I had the honor and privilege of being a guest writer for United for Adoption today (be sure to visit and like their page on Facebook also). I am in awe of how God continues to use our story to touch the lives of so many - many that I may never know. This is truly what being a light for Him is all about and all glory is for Him! Thank you all who continue to pray for and support Courtney and me in our ministry! We love you!
In Christ, Jenny
Embracing Openness - Jenny's Story
As I sat down to write this particular blog, I struggled with how to begin and in finding those perfect words to set the tone. Then Courtney (my dear friend and co-writer) sent me this quote which happens to be from my favorite Glory Haus canvas print. Talk about divine intervention and perfect timing! It was just the words I was looking for and again God has shown me how He has placed us together for encouragement and support so that we can accomplish His work.
The quote above perfectly describes why my husband and I chose open adoption. Through our faith in Jesus and knowing what His word says, we are to open our hearts and minds to transform lives - not just our son's, but his birth family as well. We want to be a stark example of how Christ shows His love for us in practical ways. One way we can do that is to open our lives to another family - the family that He chose for us, our son's biological family.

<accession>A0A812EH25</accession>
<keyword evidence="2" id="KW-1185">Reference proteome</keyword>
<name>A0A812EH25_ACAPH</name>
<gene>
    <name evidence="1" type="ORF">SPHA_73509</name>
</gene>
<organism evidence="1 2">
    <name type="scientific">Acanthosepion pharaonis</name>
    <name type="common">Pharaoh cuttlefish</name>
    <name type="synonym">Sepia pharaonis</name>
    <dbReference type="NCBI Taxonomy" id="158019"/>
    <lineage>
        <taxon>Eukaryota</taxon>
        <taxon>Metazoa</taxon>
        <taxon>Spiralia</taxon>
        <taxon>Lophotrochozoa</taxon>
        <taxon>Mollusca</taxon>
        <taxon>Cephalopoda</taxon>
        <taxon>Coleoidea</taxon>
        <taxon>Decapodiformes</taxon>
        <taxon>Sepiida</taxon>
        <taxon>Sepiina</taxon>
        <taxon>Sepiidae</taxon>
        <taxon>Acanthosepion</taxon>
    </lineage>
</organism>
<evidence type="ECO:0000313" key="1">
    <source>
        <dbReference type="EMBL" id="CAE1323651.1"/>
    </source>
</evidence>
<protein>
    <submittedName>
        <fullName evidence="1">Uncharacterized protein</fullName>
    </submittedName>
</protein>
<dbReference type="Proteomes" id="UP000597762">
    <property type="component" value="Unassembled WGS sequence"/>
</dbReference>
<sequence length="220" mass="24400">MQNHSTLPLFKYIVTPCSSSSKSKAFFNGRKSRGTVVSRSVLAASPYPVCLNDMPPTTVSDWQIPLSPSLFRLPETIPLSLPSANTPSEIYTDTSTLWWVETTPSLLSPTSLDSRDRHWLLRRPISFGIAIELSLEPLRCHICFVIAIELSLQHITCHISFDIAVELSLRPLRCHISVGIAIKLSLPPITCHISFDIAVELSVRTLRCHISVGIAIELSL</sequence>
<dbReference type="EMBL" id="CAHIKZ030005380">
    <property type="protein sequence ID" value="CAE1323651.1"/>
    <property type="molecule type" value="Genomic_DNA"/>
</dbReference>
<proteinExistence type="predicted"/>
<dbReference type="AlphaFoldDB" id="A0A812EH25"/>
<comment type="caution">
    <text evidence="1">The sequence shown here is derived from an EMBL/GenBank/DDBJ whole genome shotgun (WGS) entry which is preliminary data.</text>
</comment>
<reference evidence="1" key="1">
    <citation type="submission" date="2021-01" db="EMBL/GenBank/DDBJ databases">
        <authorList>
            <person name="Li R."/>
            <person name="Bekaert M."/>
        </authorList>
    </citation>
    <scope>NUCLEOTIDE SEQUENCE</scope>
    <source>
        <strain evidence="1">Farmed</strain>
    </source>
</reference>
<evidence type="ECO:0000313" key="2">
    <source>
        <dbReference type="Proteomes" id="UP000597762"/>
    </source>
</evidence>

I have been asked many questions about our open adoption just in the two short years of our son's life. Some of these questions are heartfelt and asked with pure intentions. Some are asked by those who are also seeking to adopt and want to know what kind of options they have. Other questions are asked in judgmental tones from those who could not possibly understand or want to understand, and give feedback such as "I don't know how you do that," "Isn't it hard?", "Won't it just confuse your son more?" The answers are yes, it is hard, but so is parenting in general. Marriage is hard. Jobs are hard. Life is hard. And we are not to be given "extra credit" for doing what we believe to be best for our son. We don't want to seek any kind of "medal of honor." We are just normal parents doing the best for their son just like everyone else. As for confusion, we believe that openness in adoption actually lessons confusion and takes away the factor of hiding things from our son. We don't want him to question why he's different. Because first, he's not... he's a normal child with a mommy and daddy. Instead, we want him to grow and have all assurance that the decision his birth mom and her family made was to give him the best life possible. To give him a life she couldn't at 18 years of age. To show him that he is loved and has an extensive family who also loves him beyond measure. I'm writing this particular blog for multiple reasons. I want to encourage and counsel others who are considering adoption by giving them the picture of a healthy and open adoption. And I'm also writing it so that others may understand our open adoption relationship better.